All good things must come to an end and so too…bad things.Jason Versey
I think that most people would agree that 2020 was the worst year in recent memory. The Coronavirus, relentless political drama, racial injustice, the most named storms in history, murder hornets… If 2020 had been pitched as a movie concept, Hollywood would have rejected it for being too over-the-top.
But for 12 months it’s been our reality.
It’s noon on New Year’s Eve and I’m counting down the hours until 2020 is in the rear-view mirror. I don’t make resolutions, but I have set intentions and created vision boards in recent years. This year, I decided to celebrate what I managed to accomplish, despite feeling wiped out, beat up, and wrung out.
I invite you to do the same. For, like me, you didn’t receive a How to Survive 2020 manual. Even if we and our loved ones were fortunate enough to evade Covid19 itself, we all had to adapt to months of quarantining, social distancing, working remotely, home schooling…
I’d be willing to bet that most of us are suffering from some degree of the “prolonged traumatic stress” mentioned in the article “Your brain on cortisol: Why overstressed gray matter is leading us astray in lockdown.”
The prolonged traumatic, or “chronic toxic,” stress that most people have been experiencing throughout the pandemic makes it more difficult to keep desires in check, and it in turn promotes illogical pleasure-seeking, said Dr. Robert Lustig, a professor emeritus of pediatric endocrinology at the University of California, San Francisco, and author of “Metabolical.” In scientific terms: When brains are flooded with the stress hormone cortisol on a long-term basis, it inhibits the function of the prefrontal cortex, leading to excessive activation of the “reward center” of the brain — triggering the excessive baking, drinking, smoking and shopping that filled the idle hours of 2020.Elaina Patton, platforms editor for NBC News, 12/25/20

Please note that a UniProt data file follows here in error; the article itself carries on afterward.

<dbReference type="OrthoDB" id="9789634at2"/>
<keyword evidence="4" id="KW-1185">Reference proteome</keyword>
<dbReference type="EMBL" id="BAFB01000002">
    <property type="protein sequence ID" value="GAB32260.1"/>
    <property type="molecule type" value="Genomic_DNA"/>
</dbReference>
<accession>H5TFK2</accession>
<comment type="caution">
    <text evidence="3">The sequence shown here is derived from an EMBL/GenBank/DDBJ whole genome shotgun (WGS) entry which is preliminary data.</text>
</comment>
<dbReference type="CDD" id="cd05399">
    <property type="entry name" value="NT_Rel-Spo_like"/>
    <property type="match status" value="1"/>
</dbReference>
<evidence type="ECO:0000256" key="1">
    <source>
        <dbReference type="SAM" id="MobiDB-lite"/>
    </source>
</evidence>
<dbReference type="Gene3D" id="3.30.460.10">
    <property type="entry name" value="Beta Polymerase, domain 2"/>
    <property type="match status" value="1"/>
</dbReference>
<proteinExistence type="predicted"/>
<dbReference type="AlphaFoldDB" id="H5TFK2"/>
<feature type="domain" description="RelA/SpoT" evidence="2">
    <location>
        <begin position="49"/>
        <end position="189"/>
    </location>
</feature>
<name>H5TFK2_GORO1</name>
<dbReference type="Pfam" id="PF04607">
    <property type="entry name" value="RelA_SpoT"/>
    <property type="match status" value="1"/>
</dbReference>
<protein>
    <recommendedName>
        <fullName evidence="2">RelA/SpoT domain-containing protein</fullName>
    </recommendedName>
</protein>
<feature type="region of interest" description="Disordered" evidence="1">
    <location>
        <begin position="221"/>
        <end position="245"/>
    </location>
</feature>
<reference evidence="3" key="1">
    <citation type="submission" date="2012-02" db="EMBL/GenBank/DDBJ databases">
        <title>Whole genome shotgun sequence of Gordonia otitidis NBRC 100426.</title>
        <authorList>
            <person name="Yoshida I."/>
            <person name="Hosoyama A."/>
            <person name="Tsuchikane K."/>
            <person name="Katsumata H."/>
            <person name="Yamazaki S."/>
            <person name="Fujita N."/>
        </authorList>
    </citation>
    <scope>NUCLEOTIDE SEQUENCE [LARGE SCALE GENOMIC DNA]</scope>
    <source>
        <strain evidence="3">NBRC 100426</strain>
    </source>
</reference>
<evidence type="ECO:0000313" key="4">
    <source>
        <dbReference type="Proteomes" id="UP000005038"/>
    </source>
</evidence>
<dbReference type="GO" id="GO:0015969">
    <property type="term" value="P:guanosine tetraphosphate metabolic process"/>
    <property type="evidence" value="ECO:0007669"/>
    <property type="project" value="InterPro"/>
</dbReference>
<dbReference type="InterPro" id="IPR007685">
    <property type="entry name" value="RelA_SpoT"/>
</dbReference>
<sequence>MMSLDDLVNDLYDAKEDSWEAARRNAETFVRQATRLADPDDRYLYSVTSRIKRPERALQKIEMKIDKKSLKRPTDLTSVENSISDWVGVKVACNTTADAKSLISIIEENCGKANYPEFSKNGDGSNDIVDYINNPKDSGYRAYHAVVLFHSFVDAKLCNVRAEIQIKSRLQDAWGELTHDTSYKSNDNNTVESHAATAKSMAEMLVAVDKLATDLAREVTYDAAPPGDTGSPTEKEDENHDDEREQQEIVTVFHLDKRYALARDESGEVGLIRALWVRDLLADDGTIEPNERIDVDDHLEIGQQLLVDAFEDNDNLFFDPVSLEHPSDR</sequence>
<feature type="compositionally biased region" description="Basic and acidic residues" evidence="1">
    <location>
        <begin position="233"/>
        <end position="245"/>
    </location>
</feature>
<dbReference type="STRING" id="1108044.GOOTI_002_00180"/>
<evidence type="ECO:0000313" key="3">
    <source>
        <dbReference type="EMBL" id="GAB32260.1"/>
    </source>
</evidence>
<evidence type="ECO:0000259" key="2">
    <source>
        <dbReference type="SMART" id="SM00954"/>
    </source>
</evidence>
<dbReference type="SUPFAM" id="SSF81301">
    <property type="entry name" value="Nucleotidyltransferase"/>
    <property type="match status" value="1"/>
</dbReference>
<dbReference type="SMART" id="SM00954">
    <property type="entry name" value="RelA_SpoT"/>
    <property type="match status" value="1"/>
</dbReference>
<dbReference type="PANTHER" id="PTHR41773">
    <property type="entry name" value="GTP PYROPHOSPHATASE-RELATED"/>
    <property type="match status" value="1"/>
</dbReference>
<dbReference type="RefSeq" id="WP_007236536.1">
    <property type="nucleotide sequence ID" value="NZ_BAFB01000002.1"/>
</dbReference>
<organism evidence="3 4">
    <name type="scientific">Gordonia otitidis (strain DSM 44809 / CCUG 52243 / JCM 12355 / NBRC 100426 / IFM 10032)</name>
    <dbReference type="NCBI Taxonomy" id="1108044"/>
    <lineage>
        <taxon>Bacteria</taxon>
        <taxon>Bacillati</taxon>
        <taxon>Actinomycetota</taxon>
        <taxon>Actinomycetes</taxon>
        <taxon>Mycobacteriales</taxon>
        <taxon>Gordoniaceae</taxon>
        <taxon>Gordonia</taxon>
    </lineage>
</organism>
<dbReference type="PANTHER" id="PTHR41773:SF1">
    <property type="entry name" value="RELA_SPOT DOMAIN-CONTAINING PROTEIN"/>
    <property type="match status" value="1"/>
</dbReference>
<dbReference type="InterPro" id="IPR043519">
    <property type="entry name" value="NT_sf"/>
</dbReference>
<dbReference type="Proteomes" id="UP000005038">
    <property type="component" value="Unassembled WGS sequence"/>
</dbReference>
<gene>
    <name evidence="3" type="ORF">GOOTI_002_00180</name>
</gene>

In layman’s terms, our minds have been flooded with cortisol 24/7 for months. And we’ve paid the price.
Of course, I can only share how 2020-induced “chronic toxic” affected me.
I was angry. My anger was generally sparked by politicians and conspiracy theorists who mistook speaking loudly with speaking the truth.
I was afraid. Sometimes that fear was full-fledged fight-or-flight mode, but most days it was merely anxiety cowering in my amygdala.
I had low-level depression that waxed and waned. I functioned, but not at full capacity.
While I did sell some articles, my freelance writing career basically stalled out. Writing, like many things, felt pointless.
I could list all the ways that I didn’t deal with 2020 “right.” But that would be disingenuous since, as I mentioned, there was no guidebook. Everyone was playing it by ear.
I want to give myself credit for the things that I did accomplish during this unspeakably horrible year.
In no particular order I:
- Wore a mask in public to help keep me and others safe
- Learned how to do Tunisian crochet
- Created over a dozen scarves in a variety of stitches
- Bought a tank drum and have been playing it just for fun
- Didn’t eat everything in Manhattan and gain a ton of weight
- Although my food has been far from perfect, I actually lost weight.
- Didn’t drink even though the thought crossed my mind more than once
- Maintained my meditation practice and continued attending my dharma class (virtually)
- Walked for exercise while it was warm and rejoined the gym when it got cold
- Started studying Spanish again
- Made a concerted effort to improve my handwriting
- Included journaling semi-regularly
I pray that 2021 is better for America and for the world. May there be a swift end to the Coronavirus and a return to normal.